Deploring the Punjab government’s ban on labour inspections in factories, the Human Rights Commission of Pakistan (HRCP) has termed the move ‘callous’ and ‘ill-thought-out
Lahore (Pakistan Point News - 13th September, 2019) Deploring the Punjab government’s ban on labour inspections in factories, the Human Rights Commission of Pakistan (HRCP) has termed the move ‘callous’ and ‘ill-thought-out’.
Where it should be strengthening labour inspection mechanisms and extending these to all sectors of the economy, the government has effectively dismissed labour welfare. Where Article 37(e) of the Constitution emphasises that the state ‘shall make provision for securing just and humane conditions of work’, the government has created conditions in which employers are no longer obligated to ensure occupational health and safety. There are hard lessons that should have been learnt from tragedies such as the Baldia factory fire. Clearly, they have not.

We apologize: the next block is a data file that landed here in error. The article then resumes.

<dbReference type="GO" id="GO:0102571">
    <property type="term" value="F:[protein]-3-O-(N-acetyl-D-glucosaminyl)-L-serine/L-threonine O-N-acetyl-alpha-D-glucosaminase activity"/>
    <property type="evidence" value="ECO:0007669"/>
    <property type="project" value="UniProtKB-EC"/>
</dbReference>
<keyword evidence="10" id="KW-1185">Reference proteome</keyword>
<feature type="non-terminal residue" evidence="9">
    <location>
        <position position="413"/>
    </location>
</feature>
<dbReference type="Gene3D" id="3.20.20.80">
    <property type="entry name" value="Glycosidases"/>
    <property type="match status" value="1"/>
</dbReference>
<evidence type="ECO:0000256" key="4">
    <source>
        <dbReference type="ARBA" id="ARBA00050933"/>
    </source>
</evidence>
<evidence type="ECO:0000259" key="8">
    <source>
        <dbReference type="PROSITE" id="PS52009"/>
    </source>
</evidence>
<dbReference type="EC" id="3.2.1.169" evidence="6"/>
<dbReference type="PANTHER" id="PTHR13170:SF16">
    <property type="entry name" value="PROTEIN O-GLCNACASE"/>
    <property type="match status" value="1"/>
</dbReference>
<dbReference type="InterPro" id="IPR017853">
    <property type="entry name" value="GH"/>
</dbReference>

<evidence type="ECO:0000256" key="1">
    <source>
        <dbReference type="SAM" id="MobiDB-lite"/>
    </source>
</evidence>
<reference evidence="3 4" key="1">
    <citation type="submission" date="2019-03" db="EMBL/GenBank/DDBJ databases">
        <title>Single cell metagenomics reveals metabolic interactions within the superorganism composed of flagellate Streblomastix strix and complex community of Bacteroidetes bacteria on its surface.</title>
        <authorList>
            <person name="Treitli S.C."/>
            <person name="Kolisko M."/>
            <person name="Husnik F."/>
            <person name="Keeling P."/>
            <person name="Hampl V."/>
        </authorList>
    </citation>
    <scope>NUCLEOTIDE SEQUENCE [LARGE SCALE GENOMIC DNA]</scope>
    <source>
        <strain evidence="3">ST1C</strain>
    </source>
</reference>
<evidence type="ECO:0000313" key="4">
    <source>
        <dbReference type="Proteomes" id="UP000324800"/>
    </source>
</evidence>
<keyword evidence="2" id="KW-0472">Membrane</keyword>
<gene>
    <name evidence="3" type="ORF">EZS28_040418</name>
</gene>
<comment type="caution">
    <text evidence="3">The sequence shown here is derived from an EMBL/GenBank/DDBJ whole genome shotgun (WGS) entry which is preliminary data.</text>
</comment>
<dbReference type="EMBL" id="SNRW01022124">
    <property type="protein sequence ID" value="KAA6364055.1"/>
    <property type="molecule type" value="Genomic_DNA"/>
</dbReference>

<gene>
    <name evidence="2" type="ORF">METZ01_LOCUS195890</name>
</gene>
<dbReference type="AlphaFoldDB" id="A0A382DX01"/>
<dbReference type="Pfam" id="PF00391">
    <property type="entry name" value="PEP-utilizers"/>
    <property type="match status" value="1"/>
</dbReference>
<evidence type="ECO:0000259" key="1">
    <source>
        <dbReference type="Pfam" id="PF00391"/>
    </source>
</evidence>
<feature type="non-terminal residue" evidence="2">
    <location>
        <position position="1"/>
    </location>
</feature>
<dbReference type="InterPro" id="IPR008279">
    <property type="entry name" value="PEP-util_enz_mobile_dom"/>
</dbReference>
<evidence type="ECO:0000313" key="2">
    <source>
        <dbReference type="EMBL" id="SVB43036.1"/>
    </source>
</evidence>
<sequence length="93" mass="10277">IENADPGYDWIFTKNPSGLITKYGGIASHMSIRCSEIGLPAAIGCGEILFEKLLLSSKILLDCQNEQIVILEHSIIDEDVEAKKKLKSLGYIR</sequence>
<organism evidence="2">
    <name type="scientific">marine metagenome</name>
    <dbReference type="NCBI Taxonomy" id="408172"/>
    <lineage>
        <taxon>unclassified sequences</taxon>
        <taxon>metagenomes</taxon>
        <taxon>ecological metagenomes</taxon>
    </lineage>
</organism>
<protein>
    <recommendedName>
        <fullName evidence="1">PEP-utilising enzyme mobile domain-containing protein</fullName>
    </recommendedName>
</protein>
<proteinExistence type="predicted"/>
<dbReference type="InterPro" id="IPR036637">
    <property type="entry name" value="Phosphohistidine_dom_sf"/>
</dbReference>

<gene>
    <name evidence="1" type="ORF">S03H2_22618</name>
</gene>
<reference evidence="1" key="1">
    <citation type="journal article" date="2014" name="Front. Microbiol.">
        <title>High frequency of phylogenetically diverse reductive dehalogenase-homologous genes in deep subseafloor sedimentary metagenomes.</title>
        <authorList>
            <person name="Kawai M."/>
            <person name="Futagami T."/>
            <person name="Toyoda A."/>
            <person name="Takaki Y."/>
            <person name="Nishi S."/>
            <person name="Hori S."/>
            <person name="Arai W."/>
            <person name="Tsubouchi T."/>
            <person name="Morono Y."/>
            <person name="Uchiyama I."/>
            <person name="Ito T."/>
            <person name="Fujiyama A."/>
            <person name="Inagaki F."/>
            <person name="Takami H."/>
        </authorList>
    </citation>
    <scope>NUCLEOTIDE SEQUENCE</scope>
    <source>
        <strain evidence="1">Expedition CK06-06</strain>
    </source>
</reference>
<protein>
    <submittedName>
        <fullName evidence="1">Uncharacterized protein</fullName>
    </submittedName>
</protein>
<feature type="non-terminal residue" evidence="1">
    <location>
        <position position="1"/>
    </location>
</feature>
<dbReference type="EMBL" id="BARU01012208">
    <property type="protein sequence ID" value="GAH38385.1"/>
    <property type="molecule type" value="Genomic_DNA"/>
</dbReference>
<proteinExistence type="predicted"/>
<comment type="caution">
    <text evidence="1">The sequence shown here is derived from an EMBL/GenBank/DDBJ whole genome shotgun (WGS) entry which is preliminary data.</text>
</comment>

The ‘health’ of the economy is only as good as the health and safety of its workers and the extent to which the state is prepared to respect and fulfil its constitutional and international obligations in this respect. The government must ask itself whether it is prepared to risk the likelihood of safety-related incidents in the absence of labour inspections – not because such incidents would reflect badly on Pakistan’s reputation as a trading partner and affect business interests, but because workers’ lives matter intrinsically and must not keep being considered a dispensable ‘commodity’.